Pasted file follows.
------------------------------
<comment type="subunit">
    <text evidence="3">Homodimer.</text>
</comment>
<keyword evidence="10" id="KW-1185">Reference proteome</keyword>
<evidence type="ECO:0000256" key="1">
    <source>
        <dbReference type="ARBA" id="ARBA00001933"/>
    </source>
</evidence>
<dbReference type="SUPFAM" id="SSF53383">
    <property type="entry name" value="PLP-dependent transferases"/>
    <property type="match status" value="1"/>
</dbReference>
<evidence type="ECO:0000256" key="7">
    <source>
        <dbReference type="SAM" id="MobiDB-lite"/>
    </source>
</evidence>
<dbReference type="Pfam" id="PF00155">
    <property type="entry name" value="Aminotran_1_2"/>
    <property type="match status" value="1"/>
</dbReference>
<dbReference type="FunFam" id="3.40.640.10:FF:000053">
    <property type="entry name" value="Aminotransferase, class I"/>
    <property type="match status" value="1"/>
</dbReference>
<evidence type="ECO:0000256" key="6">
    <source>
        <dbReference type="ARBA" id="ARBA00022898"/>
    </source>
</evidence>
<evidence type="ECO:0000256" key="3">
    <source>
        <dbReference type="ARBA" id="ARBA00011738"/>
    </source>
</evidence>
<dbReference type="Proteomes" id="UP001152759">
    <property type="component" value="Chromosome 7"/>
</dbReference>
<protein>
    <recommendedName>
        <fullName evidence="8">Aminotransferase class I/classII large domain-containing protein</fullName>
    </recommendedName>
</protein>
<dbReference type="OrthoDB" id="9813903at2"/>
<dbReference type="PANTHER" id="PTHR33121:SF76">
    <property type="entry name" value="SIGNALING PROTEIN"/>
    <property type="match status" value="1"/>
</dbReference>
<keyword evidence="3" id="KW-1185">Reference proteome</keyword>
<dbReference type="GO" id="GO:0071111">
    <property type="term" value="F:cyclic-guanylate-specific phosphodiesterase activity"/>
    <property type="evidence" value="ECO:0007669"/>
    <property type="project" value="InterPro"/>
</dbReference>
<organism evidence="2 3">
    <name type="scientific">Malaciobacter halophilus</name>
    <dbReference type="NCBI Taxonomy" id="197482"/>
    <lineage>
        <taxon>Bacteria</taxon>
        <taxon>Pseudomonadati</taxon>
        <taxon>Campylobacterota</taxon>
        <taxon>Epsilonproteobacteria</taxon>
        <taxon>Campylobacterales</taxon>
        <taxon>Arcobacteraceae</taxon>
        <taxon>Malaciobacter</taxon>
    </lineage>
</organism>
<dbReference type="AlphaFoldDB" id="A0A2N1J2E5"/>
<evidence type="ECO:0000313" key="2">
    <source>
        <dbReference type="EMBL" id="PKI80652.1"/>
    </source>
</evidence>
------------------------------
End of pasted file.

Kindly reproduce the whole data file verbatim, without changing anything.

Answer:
<comment type="subunit">
    <text evidence="3">Homodimer.</text>
</comment>
<keyword evidence="10" id="KW-1185">Reference proteome</keyword>
<evidence type="ECO:0000256" key="1">
    <source>
        <dbReference type="ARBA" id="ARBA00001933"/>
    </source>
</evidence>
<dbReference type="SUPFAM" id="SSF53383">
    <property type="entry name" value="PLP-dependent transferases"/>
    <property type="match status" value="1"/>
</dbReference>
<evidence type="ECO:0000256" key="7">
    <source>
        <dbReference type="SAM" id="MobiDB-lite"/>
    </source>
</evidence>
<dbReference type="Pfam" id="PF00155">
    <property type="entry name" value="Aminotran_1_2"/>
    <property type="match status" value="1"/>
</dbReference>
<dbReference type="FunFam" id="3.40.640.10:FF:000053">
    <property type="entry name" value="Aminotransferase, class I"/>
    <property type="match status" value="1"/>
</dbReference>
<evidence type="ECO:0000256" key="6">
    <source>
        <dbReference type="ARBA" id="ARBA00022898"/>
    </source>
</evidence>
<evidence type="ECO:0000256" key="3">
    <source>
        <dbReference type="ARBA" id="ARBA00011738"/>
    </source>
</evidence>
<dbReference type="Proteomes" id="UP001152759">
    <property type="component" value="Chromosome 7"/>
</dbReference>
<protein>
    <recommendedName>
        <fullName evidence="8">Aminotransferase class I/classII large domain-containing protein</fullName>
    </recommendedName>
</protein>
<dbReference type="OrthoDB" id="9813903at2"/>
<dbReference type="PANTHER" id="PTHR33121:SF76">
    <property type="entry name" value="SIGNALING PROTEIN"/>
    <property type="match status" value="1"/>
</dbReference>
<keyword evidence="3" id="KW-1185">Reference proteome</keyword>
<dbReference type="GO" id="GO:0071111">
    <property type="term" value="F:cyclic-guanylate-specific phosphodiesterase activity"/>
    <property type="evidence" value="ECO:0007669"/>
    <property type="project" value="InterPro"/>
</dbReference>
<organism evidence="2 3">
    <name type="scientific">Malaciobacter halophilus</name>
    <dbReference type="NCBI Taxonomy" id="197482"/>
    <lineage>
        <taxon>Bacteria</taxon>
        <taxon>Pseudomonadati</taxon>
        <taxon>Campylobacterota</taxon>
        <taxon>Epsilonproteobacteria</taxon>
        <taxon>Campylobacterales</taxon>
        <taxon>Arcobacteraceae</taxon>
        <taxon>Malaciobacter</taxon>
    </lineage>
</organism>
<dbReference type="AlphaFoldDB" id="A0A2N1J2E5"/>
<evidence type="ECO:0000313" key="2">
    <source>
        <dbReference type="EMBL" id="PKI80652.1"/>
    </source>
</evidence>